Combine together 14.7˚C air temperature, 16.7˚C sea temperature, 99% humidity, 15.5 knots of speed, a 250 degree wind, and a wave height of 0.5 metres and what do you have? Well yes a lot of numbers but also the formula for a pretty decent day's sailing last Thursday in Southampton!
As I mentioned previously, I spent one afternoon last week out on the water giving a sailing lesson to the six 16-18 year old winners of a national maths competition. At this point those of you who have not read my earlier post might be scratching your heads a little, trying to see where on earth I connect in with maths, or maybe my first paragraph was enough of a clue?
For some, it is not an easy connection to make. In fact the reliance of sailors on good old fashioned mental arithmetic is often underestimated, with most people expecting a whole range of gadgets and gizmos to be doing most of the mathematical legwork. Often however the only gadget you are equipped with on the boat is a compass - meaning that my maths GCSE qualification has certainly been sorely tested over the years in the pursuit of my career.
For this reason, in a country where maths skills are frequently reported to be on the decline, sailing is also a great demonstration of a way in which Children can use their maths skills in a totally unexpected environment, not just from behind a desk or in a lab, but out at sea.
Last week the nationwide winners of the Transversal Maths Challenge made their way down to Southampton so I could teach them the ropes. The conditions were perfect, if a little breezy, but the high wind speed meant that what was meant to be an initial 'introduction to the sea' quickly turned into a full blown sail over to the Isle of Wight.
Though it was their first time sailing for most of the winners, everyone soon found their 'sea legs' and came together as an impressive crew that first day. It wasn't until the following day however that the competition really began as the students were given the opportunity to put their new skills to the test by taking part in the Transversal Charity Cup.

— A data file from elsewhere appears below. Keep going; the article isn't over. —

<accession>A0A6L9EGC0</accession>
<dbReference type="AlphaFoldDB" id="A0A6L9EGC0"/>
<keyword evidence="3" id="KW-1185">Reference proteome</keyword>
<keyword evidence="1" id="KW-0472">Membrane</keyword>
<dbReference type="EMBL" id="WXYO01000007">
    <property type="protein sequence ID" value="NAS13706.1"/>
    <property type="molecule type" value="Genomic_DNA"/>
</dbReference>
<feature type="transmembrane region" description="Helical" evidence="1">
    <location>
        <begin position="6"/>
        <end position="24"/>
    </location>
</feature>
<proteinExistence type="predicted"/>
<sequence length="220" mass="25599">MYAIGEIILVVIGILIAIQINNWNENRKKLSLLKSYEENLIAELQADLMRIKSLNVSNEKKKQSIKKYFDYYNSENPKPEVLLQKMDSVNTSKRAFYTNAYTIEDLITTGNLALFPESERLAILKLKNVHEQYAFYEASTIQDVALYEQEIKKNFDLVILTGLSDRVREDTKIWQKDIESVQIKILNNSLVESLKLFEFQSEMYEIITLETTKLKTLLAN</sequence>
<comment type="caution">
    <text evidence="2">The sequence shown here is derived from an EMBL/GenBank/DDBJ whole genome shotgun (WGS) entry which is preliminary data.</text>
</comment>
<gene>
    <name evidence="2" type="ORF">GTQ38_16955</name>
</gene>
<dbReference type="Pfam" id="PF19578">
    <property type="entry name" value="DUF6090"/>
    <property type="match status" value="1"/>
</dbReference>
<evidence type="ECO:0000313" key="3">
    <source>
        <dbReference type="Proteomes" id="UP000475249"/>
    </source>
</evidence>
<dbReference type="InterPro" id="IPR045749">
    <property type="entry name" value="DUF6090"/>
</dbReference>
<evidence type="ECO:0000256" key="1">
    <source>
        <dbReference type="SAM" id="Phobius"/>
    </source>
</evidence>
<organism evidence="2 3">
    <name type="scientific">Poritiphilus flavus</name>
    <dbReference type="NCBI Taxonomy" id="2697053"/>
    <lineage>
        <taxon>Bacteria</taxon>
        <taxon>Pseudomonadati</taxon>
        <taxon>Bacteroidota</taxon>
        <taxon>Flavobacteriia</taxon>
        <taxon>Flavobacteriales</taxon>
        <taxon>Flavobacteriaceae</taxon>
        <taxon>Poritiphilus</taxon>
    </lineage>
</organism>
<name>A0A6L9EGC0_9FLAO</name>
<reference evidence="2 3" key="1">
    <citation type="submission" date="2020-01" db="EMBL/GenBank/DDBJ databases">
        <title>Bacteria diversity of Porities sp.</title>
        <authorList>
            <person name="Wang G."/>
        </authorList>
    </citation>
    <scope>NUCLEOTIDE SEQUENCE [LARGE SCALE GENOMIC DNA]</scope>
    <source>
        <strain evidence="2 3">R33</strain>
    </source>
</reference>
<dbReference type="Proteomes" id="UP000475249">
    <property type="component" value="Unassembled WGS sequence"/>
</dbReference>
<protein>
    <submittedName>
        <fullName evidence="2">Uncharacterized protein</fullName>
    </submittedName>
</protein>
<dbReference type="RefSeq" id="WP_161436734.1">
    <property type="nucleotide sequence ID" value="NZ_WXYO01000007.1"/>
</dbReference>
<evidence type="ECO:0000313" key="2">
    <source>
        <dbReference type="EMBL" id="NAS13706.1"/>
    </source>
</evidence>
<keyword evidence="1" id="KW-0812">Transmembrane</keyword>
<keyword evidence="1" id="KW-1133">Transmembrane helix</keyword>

Initially the prospect of being one of 11 boats racing from Port Hamble (Southampton) to Cowes (Isle of Wight) was slightly overwhelming, but armed with the previous day's training and my slightly competitive prep talk the students were ready to race!
Of course each boat had a full crew ready to offer each other support when needed, but success as a sailor often relies upon your individual ability to read and react to the conditions out at sea. With three race stretches in total, all varying in depth, wind speed and wave length the students had to adapt their tactics each and every time as they responded to what nature was throwing at them.
Throughout the two days I was massively impressed by the youth sailors abilities - even if they might have had a slight edge due to their teacher! However it was the skills they displayed that can't be taught that surprised me most, such as their confidence on the water, their teamwork and leadership abilities and their maturity out on the sea.
Fortunately for you and I, you do not have to be an A-Level qualified mathematician to enjoy sailing, but judging by the skill of my teenage crew last week, it certainly would help!